Music and Its Influence According to Shakespeare’s Lorenzo

On a calm evening with a bright moon, “When the sweet wind did gently kiss the trees / and they did make no noise” (Merchant of Venice, 5.1.1-2), Lorenzo sends for musicians, who come and begin to play for him and Jessica. 

Title page from Wikipedia Commons.

Then Lorenzo begins to comment on the influence of music on its listeners. He says that when a herd of wild colts, whose natural tendency is to pretty much just go crazy, neigh loudly, and anxiously race about, whenever they hear “any air of music,” they immediately stop to listen, and their nature is changed by its sweetness. Indeed, Lorenzo continues, the poet Ovid once wrote a fictional story about the legendary musician Orpheus who had such musical power that he could allure trees, rocks, and waters. Here is the passage:

For do but note a wild and wanton herd
Or race of youthful and unhandled colts,
Fetching mad bounds, bellowing and neighing loud,
Which is the hot condition of their blood,
If they but hear perchance a trumpet sound,
Or any air of music touch their ears,
You shall perceive them make a mutual stand,
Their savage eyes turned to a modest gaze
By the sweet power of music. Therefore the poet
Did feign that Orpheus drew trees, stones, and floods,
Since naught so stockish, hard, and full of rage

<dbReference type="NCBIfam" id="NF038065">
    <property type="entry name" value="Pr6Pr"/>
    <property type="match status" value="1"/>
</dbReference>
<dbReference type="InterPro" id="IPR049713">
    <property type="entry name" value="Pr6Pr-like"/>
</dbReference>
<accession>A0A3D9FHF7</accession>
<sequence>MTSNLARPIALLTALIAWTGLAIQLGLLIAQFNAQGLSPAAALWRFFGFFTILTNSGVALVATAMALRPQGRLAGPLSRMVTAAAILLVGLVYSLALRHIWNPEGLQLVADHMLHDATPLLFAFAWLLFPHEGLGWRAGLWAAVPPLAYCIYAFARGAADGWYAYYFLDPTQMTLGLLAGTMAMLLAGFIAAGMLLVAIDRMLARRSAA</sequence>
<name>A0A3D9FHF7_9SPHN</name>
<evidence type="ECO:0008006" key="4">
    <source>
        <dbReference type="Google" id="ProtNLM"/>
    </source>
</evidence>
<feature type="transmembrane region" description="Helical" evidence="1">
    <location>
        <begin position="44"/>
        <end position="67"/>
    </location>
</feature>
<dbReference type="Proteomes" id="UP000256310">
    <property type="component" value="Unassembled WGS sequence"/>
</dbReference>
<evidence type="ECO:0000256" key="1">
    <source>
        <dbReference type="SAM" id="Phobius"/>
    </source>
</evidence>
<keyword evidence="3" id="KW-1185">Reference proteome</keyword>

But music for the time doth change his nature. (70-81)

But it gets even more interesting. Lorenzo then concludes with the famous statement that the person who has no appreciation for good music and cannot feel its harmonic melodies must therefore have affections as dark the place of shadow between the earth and Hades, the Greek Erebus:

The man that hath no music in himself, 
Nor is not moved with concord of sweet sounds,
Is fit for treasons, stratagems and spoils;
The motions of his spirit are dull as night
And his affections dark as Erebus:
Let no such man be trusted. Mark the music. (82-87)

For Lorenzo in these passages (which are actually just two parts of the same passage) music has a massive amount of influence on humans and on animals. Could we translate this into modern speech? Let’s try to do it.

First, what exactly does Lorenzo mean by music? Well, his statement in line 82, “The man that hath no music in himself,” is repeated in different words in line 83, “Nor is not moved with concord of sweet sounds.” In other words, to have music in oneself means something like having a capacity to be “moved with concord of sweet sounds.” So, just hearing music, what Lorenzo is calling the “concord of sweet sounds” is not enough. The word moved is important. One must be moved by music. 

Next, what does it mean to be moved? To move is to go from one place or state to another. In this particular case, I think we are not talking about moving in the physical sense, but moving in a symbolic sense, where symbolic, could mean emotional or spiritual. I use the word spiritual because Lorenzo uses the word spirit in line 85 when he says that the person that isn’t moved by music has a spirit whose motions are “dull as night.” And I use the word emotional here because Lorenzo says that this person who isn’t moved by music has “affections dark as Erebus” (86 emphasis added). 

Let’s also briefly discuss “concord of sweet sounds.” Concord means harmony. So “concord of sweet sounds” would become something like “harmonious or melodic sweetness.” We left out the word sound just now, but the word melodic denotes sound, so we’re good. Harmony is the one in the many and the many in the one.